Ways to Beat Drug and Alcohol Addiction

Reading Time: 3 Minutes

Addiction is defined as a condition in which a person engages in the repeated use of a substance despite increasing negative consequences. Initially, it is one’s own choice to try a substance; however, the drug or alcohol generates pleasurable, rewarding effects that lead to increased urges in that person’s brain to use. This cycle of abuse accelerates into a daily habit and a gradual substance dependence.

When it comes to sobriety, there are many challenges a person goes through. It is normal to experience cravings, physical sensations, and emotions which may trigger the addict to use the drug again, in spite of the individual having knowledge of the impact and potential outcome. Regardless of whether you recently stopped using the drug or it has been months since you last abused it, you’re likely to encounter an impulse to use it sooner or later.

The temptation to use a drug or alcohol can promptly lead to relapse if not taken care of adequately.

Ways to beat Drug and alcohol addiction
Following are some of the ways to beat these cravings and addiction.

1. Find a sober fellowship.
In the event that you are on the journey of sobriety, it is critical that you encircle yourself with individuals who are supportive as well as attempting to better themselves. Positive and energetic people can encourage positive changes in you and make you feel happy and fulfilled.

The 12-Step Programs are the most popular and accessible peer support programs. Alcoholics Anonymous and Narcotics anonymous are outstanding groups adapted towards supporting people recovering from chronic drug and alcohol use.

Support teams will help you to understand that there are individuals who’ve experienced similar experiences as you. They feel similarly as desperate and embarrassed as you do. Giving and accepting help can be an advantageous method to mend and become capable.

2. Avoid places and people associated with drugs or drink
Don’t go to the places such as bars, parties or social events where you used to get the drugs. Don’t plan to spend time with the individuals who have been your drinking buddies. Instead, develop activities that are not associated with substance use. Develop a social setting that encourages recovery.

3. Cognitive Behavioral Therapy (CBT)
Cognitive-behavioral therapy (CBT) is a type of psychotherapy that is aimed to treat problems and boost happiness by transforming dysfunctional emotions, behaviors, and thoughts. Unlike traditional Freudian psychoanalysis, which examines childhood wounds to get at the root causes of conflict, CBT focuses on solutions, encouraging patients to challenge distorted cognitions and change destructive patterns of behavior.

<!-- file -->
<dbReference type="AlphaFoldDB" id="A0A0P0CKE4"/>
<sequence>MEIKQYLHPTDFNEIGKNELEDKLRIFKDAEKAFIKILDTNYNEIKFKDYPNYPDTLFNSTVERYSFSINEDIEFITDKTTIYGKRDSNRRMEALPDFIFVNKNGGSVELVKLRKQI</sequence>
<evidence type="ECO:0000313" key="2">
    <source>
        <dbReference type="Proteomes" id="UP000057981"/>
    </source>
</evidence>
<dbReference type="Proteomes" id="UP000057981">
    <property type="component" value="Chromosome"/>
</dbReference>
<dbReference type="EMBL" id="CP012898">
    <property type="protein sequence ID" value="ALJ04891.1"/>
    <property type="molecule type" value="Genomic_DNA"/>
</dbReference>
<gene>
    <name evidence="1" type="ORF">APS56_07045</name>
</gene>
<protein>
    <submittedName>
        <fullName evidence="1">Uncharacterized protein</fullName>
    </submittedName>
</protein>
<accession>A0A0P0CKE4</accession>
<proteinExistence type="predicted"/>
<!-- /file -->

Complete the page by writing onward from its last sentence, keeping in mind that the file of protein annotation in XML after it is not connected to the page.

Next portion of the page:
CBT relies on the fact that thoughts and perceptions influence a person’s behavior. At times, feeling distressed may distort one’s perception of reality. This therapy aims to recognize harmful thoughts, evaluate whether they are an accurate description of reality and if not, use strategies to challenge and conquer them.

According to American Psychological Association, CBT is based on several core principles which are based on the fact that psychological problems are based, in part, on faulty ways of thinking and learned patterns of unhelpful behavior. CBT helps to challenge these negative automatic thoughts and replaces them with more positive, helpful ways of thinking.

4. Get involved in a hobby
Oftentimes individuals recovering from addiction forget what they are passionate about since they have replaced their hobbies and interests with drugs and alcohol. One of the most important solutions to addiction is to return to hobbies (or find a new one) that ignites your soul. Picking up hobby takes commitment and discipline.

You may not know what you are “passionate” about, but we would suggest starting where you are “curious.” Have you always loved salsa music and wanted to try salsa dancing? Perhaps check out a class at your local YMCA. Do you love spending time with dogs? Maybe volunteer at an animal shelter or offer to walk a friend’s dog once a week. Just start where you feel a spark, where you get excited. The key is to get re-connected to what your soul longs for.

5. Exercise
Most addicts aren’t very energetic, and many end up feeling worn out and lethargic on a regular basis. This is where exercise becomes beneficial. Those in recovery who engage in routine exercise can benefit from better sleep, increased energy, stress reduction, improved mood, and more. Whether it’s yoga, team activities, jogging or aerobics; keep working out to improve the chances of continued recovery and healthy life.

6. Seek medical treatment
Admitting yourself to an alcohol treatment program involves self-control and perseverance. Residential treatment programs are often very effective to help recovering individuals set healthy boundaries with family, friends, work, and any other external circumstances which may trigger their using. Residential treatment is also referred to as “inpatient” treatment. Additionally, there are outpatient programs which allow the individual to live at home, work, or attend school, and participate in clinical programming about 10–20 hours weekly based on an individual’s treatment plan.

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